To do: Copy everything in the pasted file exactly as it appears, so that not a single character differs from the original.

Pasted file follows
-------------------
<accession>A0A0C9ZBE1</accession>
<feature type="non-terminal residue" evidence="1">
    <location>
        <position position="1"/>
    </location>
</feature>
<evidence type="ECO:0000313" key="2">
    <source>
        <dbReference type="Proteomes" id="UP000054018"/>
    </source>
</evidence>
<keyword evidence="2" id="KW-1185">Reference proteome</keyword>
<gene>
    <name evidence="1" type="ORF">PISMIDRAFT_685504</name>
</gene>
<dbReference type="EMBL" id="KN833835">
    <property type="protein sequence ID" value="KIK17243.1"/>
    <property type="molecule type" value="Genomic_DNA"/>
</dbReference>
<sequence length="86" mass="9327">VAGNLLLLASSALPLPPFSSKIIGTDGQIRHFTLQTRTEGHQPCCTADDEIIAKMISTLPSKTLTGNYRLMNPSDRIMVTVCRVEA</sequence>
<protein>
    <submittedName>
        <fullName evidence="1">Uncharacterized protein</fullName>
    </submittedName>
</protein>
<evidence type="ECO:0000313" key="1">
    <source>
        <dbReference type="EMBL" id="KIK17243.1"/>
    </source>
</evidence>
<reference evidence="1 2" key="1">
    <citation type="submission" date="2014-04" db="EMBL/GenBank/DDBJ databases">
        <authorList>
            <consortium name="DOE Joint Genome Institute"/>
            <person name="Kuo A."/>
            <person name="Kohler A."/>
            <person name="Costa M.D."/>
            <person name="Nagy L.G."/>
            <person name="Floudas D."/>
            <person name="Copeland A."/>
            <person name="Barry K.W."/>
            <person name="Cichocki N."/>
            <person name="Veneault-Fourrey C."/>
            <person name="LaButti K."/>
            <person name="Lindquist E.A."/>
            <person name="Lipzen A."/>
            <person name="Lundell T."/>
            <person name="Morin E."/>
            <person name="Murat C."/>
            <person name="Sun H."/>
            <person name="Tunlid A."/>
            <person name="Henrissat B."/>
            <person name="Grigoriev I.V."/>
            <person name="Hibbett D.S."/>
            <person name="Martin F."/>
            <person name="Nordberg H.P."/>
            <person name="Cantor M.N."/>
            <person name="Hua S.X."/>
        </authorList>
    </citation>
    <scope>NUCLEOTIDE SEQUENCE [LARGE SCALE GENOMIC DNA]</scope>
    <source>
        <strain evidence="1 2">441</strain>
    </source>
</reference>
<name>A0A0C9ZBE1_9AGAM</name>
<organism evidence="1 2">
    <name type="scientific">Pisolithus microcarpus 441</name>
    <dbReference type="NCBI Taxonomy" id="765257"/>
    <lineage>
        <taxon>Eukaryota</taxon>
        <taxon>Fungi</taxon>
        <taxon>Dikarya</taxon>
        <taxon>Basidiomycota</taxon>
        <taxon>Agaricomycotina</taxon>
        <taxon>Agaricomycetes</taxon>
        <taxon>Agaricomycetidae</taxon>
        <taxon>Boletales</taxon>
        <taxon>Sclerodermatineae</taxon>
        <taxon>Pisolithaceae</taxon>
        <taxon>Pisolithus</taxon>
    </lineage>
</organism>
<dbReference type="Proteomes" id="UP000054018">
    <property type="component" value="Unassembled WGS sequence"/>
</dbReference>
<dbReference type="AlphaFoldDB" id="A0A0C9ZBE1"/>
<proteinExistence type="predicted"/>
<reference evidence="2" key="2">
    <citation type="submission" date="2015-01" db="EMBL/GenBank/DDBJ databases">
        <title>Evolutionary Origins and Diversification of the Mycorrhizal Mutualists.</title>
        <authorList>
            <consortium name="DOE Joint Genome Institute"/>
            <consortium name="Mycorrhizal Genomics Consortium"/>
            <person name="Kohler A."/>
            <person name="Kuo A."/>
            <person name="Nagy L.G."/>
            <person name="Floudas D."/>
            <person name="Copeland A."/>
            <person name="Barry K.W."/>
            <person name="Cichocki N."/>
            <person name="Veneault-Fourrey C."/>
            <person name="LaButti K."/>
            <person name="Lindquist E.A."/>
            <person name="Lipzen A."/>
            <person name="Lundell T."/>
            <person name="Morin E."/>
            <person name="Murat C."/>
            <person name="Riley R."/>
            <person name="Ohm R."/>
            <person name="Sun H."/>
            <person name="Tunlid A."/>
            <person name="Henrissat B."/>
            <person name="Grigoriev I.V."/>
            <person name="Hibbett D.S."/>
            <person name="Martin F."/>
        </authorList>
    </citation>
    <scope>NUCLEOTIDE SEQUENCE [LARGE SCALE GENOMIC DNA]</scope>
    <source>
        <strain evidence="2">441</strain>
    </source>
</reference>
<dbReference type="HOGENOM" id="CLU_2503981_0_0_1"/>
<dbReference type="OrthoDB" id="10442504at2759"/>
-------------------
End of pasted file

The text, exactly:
<accession>A0A0C9ZBE1</accession>
<feature type="non-terminal residue" evidence="1">
    <location>
        <position position="1"/>
    </location>
</feature>
<evidence type="ECO:0000313" key="2">
    <source>
        <dbReference type="Proteomes" id="UP000054018"/>
    </source>
</evidence>
<keyword evidence="2" id="KW-1185">Reference proteome</keyword>
<gene>
    <name evidence="1" type="ORF">PISMIDRAFT_685504</name>
</gene>
<dbReference type="EMBL" id="KN833835">
    <property type="protein sequence ID" value="KIK17243.1"/>
    <property type="molecule type" value="Genomic_DNA"/>
</dbReference>
<sequence length="86" mass="9327">VAGNLLLLASSALPLPPFSSKIIGTDGQIRHFTLQTRTEGHQPCCTADDEIIAKMISTLPSKTLTGNYRLMNPSDRIMVTVCRVEA</sequence>
<protein>
    <submittedName>
        <fullName evidence="1">Uncharacterized protein</fullName>
    </submittedName>
</protein>
<evidence type="ECO:0000313" key="1">
    <source>
        <dbReference type="EMBL" id="KIK17243.1"/>
    </source>
</evidence>
<reference evidence="1 2" key="1">
    <citation type="submission" date="2014-04" db="EMBL/GenBank/DDBJ databases">
        <authorList>
            <consortium name="DOE Joint Genome Institute"/>
            <person name="Kuo A."/>
            <person name="Kohler A."/>
            <person name="Costa M.D."/>
            <person name="Nagy L.G."/>
            <person name="Floudas D."/>
            <person name="Copeland A."/>
            <person name="Barry K.W."/>
            <person name="Cichocki N."/>
            <person name="Veneault-Fourrey C."/>
            <person name="LaButti K."/>
            <person name="Lindquist E.A."/>
            <person name="Lipzen A."/>
            <person name="Lundell T."/>
            <person name="Morin E."/>
            <person name="Murat C."/>
            <person name="Sun H."/>
            <person name="Tunlid A."/>
            <person name="Henrissat B."/>
            <person name="Grigoriev I.V."/>
            <person name="Hibbett D.S."/>
            <person name="Martin F."/>
            <person name="Nordberg H.P."/>
            <person name="Cantor M.N."/>
            <person name="Hua S.X."/>
        </authorList>
    </citation>
    <scope>NUCLEOTIDE SEQUENCE [LARGE SCALE GENOMIC DNA]</scope>
    <source>
        <strain evidence="1 2">441</strain>
    </source>
</reference>
<name>A0A0C9ZBE1_9AGAM</name>
<organism evidence="1 2">
    <name type="scientific">Pisolithus microcarpus 441</name>
    <dbReference type="NCBI Taxonomy" id="765257"/>
    <lineage>
        <taxon>Eukaryota</taxon>
        <taxon>Fungi</taxon>
        <taxon>Dikarya</taxon>
        <taxon>Basidiomycota</taxon>
        <taxon>Agaricomycotina</taxon>
        <taxon>Agaricomycetes</taxon>
        <taxon>Agaricomycetidae</taxon>
        <taxon>Boletales</taxon>
        <taxon>Sclerodermatineae</taxon>
        <taxon>Pisolithaceae</taxon>
        <taxon>Pisolithus</taxon>
    </lineage>
</organism>
<dbReference type="Proteomes" id="UP000054018">
    <property type="component" value="Unassembled WGS sequence"/>
</dbReference>
<dbReference type="AlphaFoldDB" id="A0A0C9ZBE1"/>
<proteinExistence type="predicted"/>
<reference evidence="2" key="2">
    <citation type="submission" date="2015-01" db="EMBL/GenBank/DDBJ databases">
        <title>Evolutionary Origins and Diversification of the Mycorrhizal Mutualists.</title>
        <authorList>
            <consortium name="DOE Joint Genome Institute"/>
            <consortium name="Mycorrhizal Genomics Consortium"/>
            <person name="Kohler A."/>
            <person name="Kuo A."/>
            <person name="Nagy L.G."/>
            <person name="Floudas D."/>
            <person name="Copeland A."/>
            <person name="Barry K.W."/>
            <person name="Cichocki N."/>
            <person name="Veneault-Fourrey C."/>
            <person name="LaButti K."/>
            <person name="Lindquist E.A."/>
            <person name="Lipzen A."/>
            <person name="Lundell T."/>
            <person name="Morin E."/>
            <person name="Murat C."/>
            <person name="Riley R."/>
            <person name="Ohm R."/>
            <person name="Sun H."/>
            <person name="Tunlid A."/>
            <person name="Henrissat B."/>
            <person name="Grigoriev I.V."/>
            <person name="Hibbett D.S."/>
            <person name="Martin F."/>
        </authorList>
    </citation>
    <scope>NUCLEOTIDE SEQUENCE [LARGE SCALE GENOMIC DNA]</scope>
    <source>
        <strain evidence="2">441</strain>
    </source>
</reference>
<dbReference type="HOGENOM" id="CLU_2503981_0_0_1"/>
<dbReference type="OrthoDB" id="10442504at2759"/>